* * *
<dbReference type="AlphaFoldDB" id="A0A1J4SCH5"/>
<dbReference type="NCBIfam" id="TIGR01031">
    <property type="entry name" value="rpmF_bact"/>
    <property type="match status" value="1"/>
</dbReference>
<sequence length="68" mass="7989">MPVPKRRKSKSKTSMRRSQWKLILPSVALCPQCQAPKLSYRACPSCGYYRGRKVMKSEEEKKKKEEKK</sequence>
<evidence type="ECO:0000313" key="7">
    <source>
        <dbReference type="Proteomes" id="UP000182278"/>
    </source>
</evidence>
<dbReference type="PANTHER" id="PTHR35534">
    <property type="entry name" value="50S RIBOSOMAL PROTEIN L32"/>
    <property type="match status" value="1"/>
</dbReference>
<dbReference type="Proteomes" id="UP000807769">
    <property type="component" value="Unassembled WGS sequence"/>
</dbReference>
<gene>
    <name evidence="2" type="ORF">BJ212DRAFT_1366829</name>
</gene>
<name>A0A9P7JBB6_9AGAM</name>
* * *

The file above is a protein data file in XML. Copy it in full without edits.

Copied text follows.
<dbReference type="AlphaFoldDB" id="A0A1J4SCH5"/>
<dbReference type="NCBIfam" id="TIGR01031">
    <property type="entry name" value="rpmF_bact"/>
    <property type="match status" value="1"/>
</dbReference>
<sequence length="68" mass="7989">MPVPKRRKSKSKTSMRRSQWKLILPSVALCPQCQAPKLSYRACPSCGYYRGRKVMKSEEEKKKKEEKK</sequence>
<evidence type="ECO:0000313" key="7">
    <source>
        <dbReference type="Proteomes" id="UP000182278"/>
    </source>
</evidence>
<dbReference type="PANTHER" id="PTHR35534">
    <property type="entry name" value="50S RIBOSOMAL PROTEIN L32"/>
    <property type="match status" value="1"/>
</dbReference>
<dbReference type="Proteomes" id="UP000807769">
    <property type="component" value="Unassembled WGS sequence"/>
</dbReference>
<gene>
    <name evidence="2" type="ORF">BJ212DRAFT_1366829</name>
</gene>
<name>A0A9P7JBB6_9AGAM</name>